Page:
When COVID-19 hit, and evidence began to build about the ways in which the pandemic helped perpetrators of domestic abuse to harm women and children, Yello! a group of young advisers to Improving Justice in Child Contact (IJCC),  felt that

we had to do at least something small to help out – or at least let someone out there know that they’re not alone and what they’re going through will pass. [1]

What it was like to make the animations, from Yello’s blog: We knew we had to help

Yello! wanted to make sure that children and young people knew that there was help and how they could get to it. They worked on two animations (“You are not alone” and “If home is not safe”) and supported partners across the five countries of IJCC to tailor animations for their own languages and contexts.

Locally, young experts from AWARE, Angus Women’s Aid’s Young Expert group, created their own film about what young people affected by domestic abuse might be feeling and the questions they would be asking during COVID. The film signposts sources of help, to make sure that young people affected by domestic abuse – in their own relationships or alongside their mother – know, even in COVID, that “You are not alone”.

Artwork from the Everyday Heroes arts collaboration with students

A key message from all these projects is that the justice response to young survivors needs improvement – in particular for children and young people’s views to be given due weight and for the perpetrator, not the woman or child survivor, to be held accountable. Everyday Heroes’ call for action expressed through displays in Parliament and creative dialogue with key decision-makers resulted in a pledge for collaborative action by Ministers.

Child contact remains a key area of concern – one being considered by the Improving Justice in Child Contact project including Yello!, its young advisers. Evidence from young survivors indicates that domestic abuse continues even if a mother and child are able to separate from a perpetrator. Child[1]  contact can be defined as communication, such as phone calls or spending time, with a parent that the child does not usually live with, and its type and frequency can often be set by the Courts. Child contact is often used by perpetrators to continue to harm mothers and children. COVID-19 has provided perpetrators with additional opportunities to enhance their abuse.[2]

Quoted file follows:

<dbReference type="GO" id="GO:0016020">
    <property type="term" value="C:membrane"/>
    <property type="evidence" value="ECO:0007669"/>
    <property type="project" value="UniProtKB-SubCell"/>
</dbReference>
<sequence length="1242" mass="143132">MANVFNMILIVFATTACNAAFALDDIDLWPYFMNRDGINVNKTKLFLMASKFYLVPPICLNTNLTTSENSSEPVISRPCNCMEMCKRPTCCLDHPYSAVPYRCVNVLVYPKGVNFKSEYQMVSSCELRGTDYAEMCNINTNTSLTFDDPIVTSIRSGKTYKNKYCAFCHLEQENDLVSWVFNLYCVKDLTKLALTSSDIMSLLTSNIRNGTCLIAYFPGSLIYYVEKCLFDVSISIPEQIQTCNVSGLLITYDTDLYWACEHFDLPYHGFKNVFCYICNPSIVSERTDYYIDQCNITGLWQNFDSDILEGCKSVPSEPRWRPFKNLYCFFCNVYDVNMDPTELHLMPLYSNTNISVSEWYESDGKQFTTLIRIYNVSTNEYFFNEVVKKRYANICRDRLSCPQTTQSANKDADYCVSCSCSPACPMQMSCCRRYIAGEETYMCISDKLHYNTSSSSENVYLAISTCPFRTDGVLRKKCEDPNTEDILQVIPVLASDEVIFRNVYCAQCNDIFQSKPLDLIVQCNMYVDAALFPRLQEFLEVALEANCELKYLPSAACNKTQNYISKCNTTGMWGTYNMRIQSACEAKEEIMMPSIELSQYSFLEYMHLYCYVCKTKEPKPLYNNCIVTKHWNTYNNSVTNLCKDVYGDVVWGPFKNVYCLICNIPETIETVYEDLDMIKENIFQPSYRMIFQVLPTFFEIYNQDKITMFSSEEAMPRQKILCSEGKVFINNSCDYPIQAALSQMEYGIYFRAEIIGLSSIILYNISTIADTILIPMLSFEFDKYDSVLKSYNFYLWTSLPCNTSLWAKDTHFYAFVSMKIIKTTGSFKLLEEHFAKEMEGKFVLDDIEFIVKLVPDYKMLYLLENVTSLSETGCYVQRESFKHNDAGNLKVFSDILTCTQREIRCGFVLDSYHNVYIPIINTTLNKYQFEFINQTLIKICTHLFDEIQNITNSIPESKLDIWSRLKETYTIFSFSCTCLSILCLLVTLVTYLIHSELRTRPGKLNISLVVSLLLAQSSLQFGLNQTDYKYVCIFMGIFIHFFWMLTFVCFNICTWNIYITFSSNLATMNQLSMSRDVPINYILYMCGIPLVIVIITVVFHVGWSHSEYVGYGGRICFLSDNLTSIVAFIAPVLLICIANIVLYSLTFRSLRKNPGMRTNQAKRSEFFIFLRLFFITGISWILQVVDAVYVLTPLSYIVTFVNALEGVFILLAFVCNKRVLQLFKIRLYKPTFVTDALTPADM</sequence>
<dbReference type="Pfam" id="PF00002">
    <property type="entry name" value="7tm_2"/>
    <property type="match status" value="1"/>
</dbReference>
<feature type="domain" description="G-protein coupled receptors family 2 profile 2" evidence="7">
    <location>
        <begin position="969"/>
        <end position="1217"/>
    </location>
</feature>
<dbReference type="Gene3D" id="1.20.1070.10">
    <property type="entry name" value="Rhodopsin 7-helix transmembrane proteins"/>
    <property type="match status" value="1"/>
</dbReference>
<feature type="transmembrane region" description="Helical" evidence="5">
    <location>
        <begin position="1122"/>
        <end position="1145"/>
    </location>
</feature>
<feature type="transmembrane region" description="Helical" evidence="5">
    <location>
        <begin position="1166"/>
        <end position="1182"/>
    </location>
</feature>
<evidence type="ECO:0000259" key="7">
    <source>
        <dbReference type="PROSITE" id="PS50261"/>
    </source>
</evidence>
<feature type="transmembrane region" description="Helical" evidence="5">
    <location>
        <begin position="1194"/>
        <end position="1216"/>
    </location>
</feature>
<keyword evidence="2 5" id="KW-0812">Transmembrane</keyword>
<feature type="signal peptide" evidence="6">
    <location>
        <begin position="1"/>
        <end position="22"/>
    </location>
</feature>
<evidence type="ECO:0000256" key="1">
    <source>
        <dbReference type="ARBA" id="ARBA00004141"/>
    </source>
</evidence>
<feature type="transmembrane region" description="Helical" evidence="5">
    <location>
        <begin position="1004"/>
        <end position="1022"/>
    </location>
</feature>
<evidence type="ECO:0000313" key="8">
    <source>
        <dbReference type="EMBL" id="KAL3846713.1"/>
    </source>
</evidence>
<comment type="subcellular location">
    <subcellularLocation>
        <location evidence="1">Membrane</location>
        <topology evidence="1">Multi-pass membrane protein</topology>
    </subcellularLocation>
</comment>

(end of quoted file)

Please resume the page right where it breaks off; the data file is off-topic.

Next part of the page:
“Don’t dismiss us – we experienced it, and we know what we’re talking about.”

From Yello!’s evidence to the Justice Committee

In Scotland, Yello! have been instrumental in the development of the Children (Scotland) Act 2020, meeting with the Minister, submitting written evidence, and taking part in person in a session with the Justice Committee. One young woman worked with Scottish Women’s Aid to write a case study of her experience of the child contact system – with the aim of giving decision-makers a glimpse of what it is like for a young person not to be listened to, and to be told to spend time with someone she feels unsafe with.